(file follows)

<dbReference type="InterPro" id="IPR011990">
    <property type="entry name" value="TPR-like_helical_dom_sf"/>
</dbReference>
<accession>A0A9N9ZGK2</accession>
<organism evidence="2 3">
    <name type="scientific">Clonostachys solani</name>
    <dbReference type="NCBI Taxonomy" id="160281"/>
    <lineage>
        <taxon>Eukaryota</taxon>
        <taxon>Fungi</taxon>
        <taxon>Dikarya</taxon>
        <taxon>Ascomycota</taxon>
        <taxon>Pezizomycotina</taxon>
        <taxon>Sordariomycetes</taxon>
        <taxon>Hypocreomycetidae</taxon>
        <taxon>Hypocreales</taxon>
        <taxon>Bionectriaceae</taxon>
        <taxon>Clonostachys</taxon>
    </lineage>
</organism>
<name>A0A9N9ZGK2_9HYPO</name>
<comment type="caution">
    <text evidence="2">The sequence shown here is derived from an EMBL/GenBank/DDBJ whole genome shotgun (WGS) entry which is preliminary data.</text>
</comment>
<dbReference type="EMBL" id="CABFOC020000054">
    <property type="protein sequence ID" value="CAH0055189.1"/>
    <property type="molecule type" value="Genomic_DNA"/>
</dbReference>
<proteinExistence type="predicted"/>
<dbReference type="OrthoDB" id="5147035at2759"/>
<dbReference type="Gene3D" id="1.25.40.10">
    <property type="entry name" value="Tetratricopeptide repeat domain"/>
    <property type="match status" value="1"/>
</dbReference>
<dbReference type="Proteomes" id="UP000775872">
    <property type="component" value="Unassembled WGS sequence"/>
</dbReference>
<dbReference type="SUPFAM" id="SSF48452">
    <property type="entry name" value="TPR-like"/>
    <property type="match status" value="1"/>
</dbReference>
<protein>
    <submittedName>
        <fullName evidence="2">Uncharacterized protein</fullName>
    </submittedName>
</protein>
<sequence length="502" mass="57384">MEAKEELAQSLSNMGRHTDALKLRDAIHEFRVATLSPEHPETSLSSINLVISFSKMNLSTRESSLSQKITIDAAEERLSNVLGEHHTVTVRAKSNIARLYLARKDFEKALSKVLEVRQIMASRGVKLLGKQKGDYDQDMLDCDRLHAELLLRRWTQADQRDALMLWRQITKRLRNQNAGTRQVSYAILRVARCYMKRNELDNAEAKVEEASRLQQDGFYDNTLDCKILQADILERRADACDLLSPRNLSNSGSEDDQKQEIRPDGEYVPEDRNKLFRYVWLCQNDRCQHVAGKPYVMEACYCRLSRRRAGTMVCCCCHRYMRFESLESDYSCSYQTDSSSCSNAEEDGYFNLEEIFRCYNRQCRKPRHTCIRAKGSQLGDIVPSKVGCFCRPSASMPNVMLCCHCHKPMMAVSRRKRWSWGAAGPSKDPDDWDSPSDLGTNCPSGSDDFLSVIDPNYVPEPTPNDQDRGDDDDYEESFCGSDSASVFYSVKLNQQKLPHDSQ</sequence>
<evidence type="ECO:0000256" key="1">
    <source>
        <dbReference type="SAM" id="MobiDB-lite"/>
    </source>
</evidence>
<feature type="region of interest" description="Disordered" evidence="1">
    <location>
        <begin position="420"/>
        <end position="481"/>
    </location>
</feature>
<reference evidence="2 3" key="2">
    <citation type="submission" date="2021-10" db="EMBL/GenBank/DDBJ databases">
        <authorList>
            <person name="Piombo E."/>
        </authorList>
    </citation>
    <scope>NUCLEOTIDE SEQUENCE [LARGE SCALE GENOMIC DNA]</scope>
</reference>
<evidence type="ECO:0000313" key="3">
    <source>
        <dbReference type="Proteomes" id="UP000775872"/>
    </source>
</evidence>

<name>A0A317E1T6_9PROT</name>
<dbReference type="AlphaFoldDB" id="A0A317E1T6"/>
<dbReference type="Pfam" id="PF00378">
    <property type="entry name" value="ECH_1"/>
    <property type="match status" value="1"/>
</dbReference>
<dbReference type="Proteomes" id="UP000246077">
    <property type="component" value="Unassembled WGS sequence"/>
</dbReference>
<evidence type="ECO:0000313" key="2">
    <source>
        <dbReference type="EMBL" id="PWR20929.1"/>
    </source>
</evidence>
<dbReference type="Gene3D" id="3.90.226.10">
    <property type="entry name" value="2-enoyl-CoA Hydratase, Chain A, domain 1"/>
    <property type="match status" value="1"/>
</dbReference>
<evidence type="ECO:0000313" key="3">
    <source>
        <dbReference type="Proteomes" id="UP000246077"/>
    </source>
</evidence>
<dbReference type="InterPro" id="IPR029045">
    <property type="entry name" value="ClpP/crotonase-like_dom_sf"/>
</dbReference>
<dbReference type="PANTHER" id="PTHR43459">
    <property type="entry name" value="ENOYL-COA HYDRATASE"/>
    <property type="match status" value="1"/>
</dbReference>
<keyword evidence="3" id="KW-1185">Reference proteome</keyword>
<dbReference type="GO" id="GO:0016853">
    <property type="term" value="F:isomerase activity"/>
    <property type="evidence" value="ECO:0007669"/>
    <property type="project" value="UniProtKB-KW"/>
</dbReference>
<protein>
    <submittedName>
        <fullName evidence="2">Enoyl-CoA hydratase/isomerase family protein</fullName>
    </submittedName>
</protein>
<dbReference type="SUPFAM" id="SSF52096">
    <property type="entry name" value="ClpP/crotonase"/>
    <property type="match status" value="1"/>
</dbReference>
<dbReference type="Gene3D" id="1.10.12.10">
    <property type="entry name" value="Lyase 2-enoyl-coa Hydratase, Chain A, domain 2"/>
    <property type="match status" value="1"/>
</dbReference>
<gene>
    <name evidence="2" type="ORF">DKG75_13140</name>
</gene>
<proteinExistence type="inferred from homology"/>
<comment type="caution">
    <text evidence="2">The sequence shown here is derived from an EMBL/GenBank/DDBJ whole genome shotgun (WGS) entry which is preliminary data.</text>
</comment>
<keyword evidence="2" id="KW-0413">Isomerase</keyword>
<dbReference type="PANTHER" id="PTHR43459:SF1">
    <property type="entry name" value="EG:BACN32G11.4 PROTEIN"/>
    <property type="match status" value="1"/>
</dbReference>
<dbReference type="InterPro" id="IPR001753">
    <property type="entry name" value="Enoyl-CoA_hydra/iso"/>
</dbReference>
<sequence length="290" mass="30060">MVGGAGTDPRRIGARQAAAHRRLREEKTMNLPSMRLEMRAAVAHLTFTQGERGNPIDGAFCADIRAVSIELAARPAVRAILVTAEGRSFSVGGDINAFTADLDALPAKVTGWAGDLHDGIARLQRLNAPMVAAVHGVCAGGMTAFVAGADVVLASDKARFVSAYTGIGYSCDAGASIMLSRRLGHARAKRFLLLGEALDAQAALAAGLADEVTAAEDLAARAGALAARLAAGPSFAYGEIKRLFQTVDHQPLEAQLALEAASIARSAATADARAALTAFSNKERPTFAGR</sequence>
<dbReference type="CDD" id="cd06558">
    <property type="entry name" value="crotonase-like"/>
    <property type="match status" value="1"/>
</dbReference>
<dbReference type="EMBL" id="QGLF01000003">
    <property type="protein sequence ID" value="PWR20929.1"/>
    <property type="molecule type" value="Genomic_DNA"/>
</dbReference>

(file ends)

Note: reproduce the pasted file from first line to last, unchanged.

<dbReference type="InterPro" id="IPR011990">
    <property type="entry name" value="TPR-like_helical_dom_sf"/>
</dbReference>
<accession>A0A9N9ZGK2</accession>
<organism evidence="2 3">
    <name type="scientific">Clonostachys solani</name>
    <dbReference type="NCBI Taxonomy" id="160281"/>
    <lineage>
        <taxon>Eukaryota</taxon>
        <taxon>Fungi</taxon>
        <taxon>Dikarya</taxon>
        <taxon>Ascomycota</taxon>
        <taxon>Pezizomycotina</taxon>
        <taxon>Sordariomycetes</taxon>
        <taxon>Hypocreomycetidae</taxon>
        <taxon>Hypocreales</taxon>
        <taxon>Bionectriaceae</taxon>
        <taxon>Clonostachys</taxon>
    </lineage>
</organism>
<name>A0A9N9ZGK2_9HYPO</name>
<comment type="caution">
    <text evidence="2">The sequence shown here is derived from an EMBL/GenBank/DDBJ whole genome shotgun (WGS) entry which is preliminary data.</text>
</comment>
<dbReference type="EMBL" id="CABFOC020000054">
    <property type="protein sequence ID" value="CAH0055189.1"/>
    <property type="molecule type" value="Genomic_DNA"/>
</dbReference>
<proteinExistence type="predicted"/>
<dbReference type="OrthoDB" id="5147035at2759"/>
<dbReference type="Gene3D" id="1.25.40.10">
    <property type="entry name" value="Tetratricopeptide repeat domain"/>
    <property type="match status" value="1"/>
</dbReference>
<dbReference type="Proteomes" id="UP000775872">
    <property type="component" value="Unassembled WGS sequence"/>
</dbReference>
<dbReference type="SUPFAM" id="SSF48452">
    <property type="entry name" value="TPR-like"/>
    <property type="match status" value="1"/>
</dbReference>
<protein>
    <submittedName>
        <fullName evidence="2">Uncharacterized protein</fullName>
    </submittedName>
</protein>
<sequence length="502" mass="57384">MEAKEELAQSLSNMGRHTDALKLRDAIHEFRVATLSPEHPETSLSSINLVISFSKMNLSTRESSLSQKITIDAAEERLSNVLGEHHTVTVRAKSNIARLYLARKDFEKALSKVLEVRQIMASRGVKLLGKQKGDYDQDMLDCDRLHAELLLRRWTQADQRDALMLWRQITKRLRNQNAGTRQVSYAILRVARCYMKRNELDNAEAKVEEASRLQQDGFYDNTLDCKILQADILERRADACDLLSPRNLSNSGSEDDQKQEIRPDGEYVPEDRNKLFRYVWLCQNDRCQHVAGKPYVMEACYCRLSRRRAGTMVCCCCHRYMRFESLESDYSCSYQTDSSSCSNAEEDGYFNLEEIFRCYNRQCRKPRHTCIRAKGSQLGDIVPSKVGCFCRPSASMPNVMLCCHCHKPMMAVSRRKRWSWGAAGPSKDPDDWDSPSDLGTNCPSGSDDFLSVIDPNYVPEPTPNDQDRGDDDDYEESFCGSDSASVFYSVKLNQQKLPHDSQ</sequence>
<evidence type="ECO:0000256" key="1">
    <source>
        <dbReference type="SAM" id="MobiDB-lite"/>
    </source>
</evidence>
<feature type="region of interest" description="Disordered" evidence="1">
    <location>
        <begin position="420"/>
        <end position="481"/>
    </location>
</feature>
<reference evidence="2 3" key="2">
    <citation type="submission" date="2021-10" db="EMBL/GenBank/DDBJ databases">
        <authorList>
            <person name="Piombo E."/>
        </authorList>
    </citation>
    <scope>NUCLEOTIDE SEQUENCE [LARGE SCALE GENOMIC DNA]</scope>
</reference>
<evidence type="ECO:0000313" key="3">
    <source>
        <dbReference type="Proteomes" id="UP000775872"/>
    </source>
</evidence>

<name>A0A317E1T6_9PROT</name>
<dbReference type="AlphaFoldDB" id="A0A317E1T6"/>
<dbReference type="Pfam" id="PF00378">
    <property type="entry name" value="ECH_1"/>
    <property type="match status" value="1"/>
</dbReference>
<dbReference type="Proteomes" id="UP000246077">
    <property type="component" value="Unassembled WGS sequence"/>
</dbReference>
<evidence type="ECO:0000313" key="2">
    <source>
        <dbReference type="EMBL" id="PWR20929.1"/>
    </source>
</evidence>
<dbReference type="Gene3D" id="3.90.226.10">
    <property type="entry name" value="2-enoyl-CoA Hydratase, Chain A, domain 1"/>
    <property type="match status" value="1"/>
</dbReference>
<evidence type="ECO:0000313" key="3">
    <source>
        <dbReference type="Proteomes" id="UP000246077"/>
    </source>
</evidence>
<dbReference type="InterPro" id="IPR029045">
    <property type="entry name" value="ClpP/crotonase-like_dom_sf"/>
</dbReference>
<dbReference type="PANTHER" id="PTHR43459">
    <property type="entry name" value="ENOYL-COA HYDRATASE"/>
    <property type="match status" value="1"/>
</dbReference>
<keyword evidence="3" id="KW-1185">Reference proteome</keyword>
<dbReference type="GO" id="GO:0016853">
    <property type="term" value="F:isomerase activity"/>
    <property type="evidence" value="ECO:0007669"/>
    <property type="project" value="UniProtKB-KW"/>
</dbReference>
<protein>
    <submittedName>
        <fullName evidence="2">Enoyl-CoA hydratase/isomerase family protein</fullName>
    </submittedName>
</protein>
<dbReference type="SUPFAM" id="SSF52096">
    <property type="entry name" value="ClpP/crotonase"/>
    <property type="match status" value="1"/>
</dbReference>
<dbReference type="Gene3D" id="1.10.12.10">
    <property type="entry name" value="Lyase 2-enoyl-coa Hydratase, Chain A, domain 2"/>
    <property type="match status" value="1"/>
</dbReference>
<gene>
    <name evidence="2" type="ORF">DKG75_13140</name>
</gene>
<proteinExistence type="inferred from homology"/>
<comment type="caution">
    <text evidence="2">The sequence shown here is derived from an EMBL/GenBank/DDBJ whole genome shotgun (WGS) entry which is preliminary data.</text>
</comment>
<keyword evidence="2" id="KW-0413">Isomerase</keyword>
<dbReference type="PANTHER" id="PTHR43459:SF1">
    <property type="entry name" value="EG:BACN32G11.4 PROTEIN"/>
    <property type="match status" value="1"/>
</dbReference>
<dbReference type="InterPro" id="IPR001753">
    <property type="entry name" value="Enoyl-CoA_hydra/iso"/>
</dbReference>
<sequence length="290" mass="30060">MVGGAGTDPRRIGARQAAAHRRLREEKTMNLPSMRLEMRAAVAHLTFTQGERGNPIDGAFCADIRAVSIELAARPAVRAILVTAEGRSFSVGGDINAFTADLDALPAKVTGWAGDLHDGIARLQRLNAPMVAAVHGVCAGGMTAFVAGADVVLASDKARFVSAYTGIGYSCDAGASIMLSRRLGHARAKRFLLLGEALDAQAALAAGLADEVTAAEDLAARAGALAARLAAGPSFAYGEIKRLFQTVDHQPLEAQLALEAASIARSAATADARAALTAFSNKERPTFAGR</sequence>
<dbReference type="CDD" id="cd06558">
    <property type="entry name" value="crotonase-like"/>
    <property type="match status" value="1"/>
</dbReference>
<dbReference type="EMBL" id="QGLF01000003">
    <property type="protein sequence ID" value="PWR20929.1"/>
    <property type="molecule type" value="Genomic_DNA"/>
</dbReference>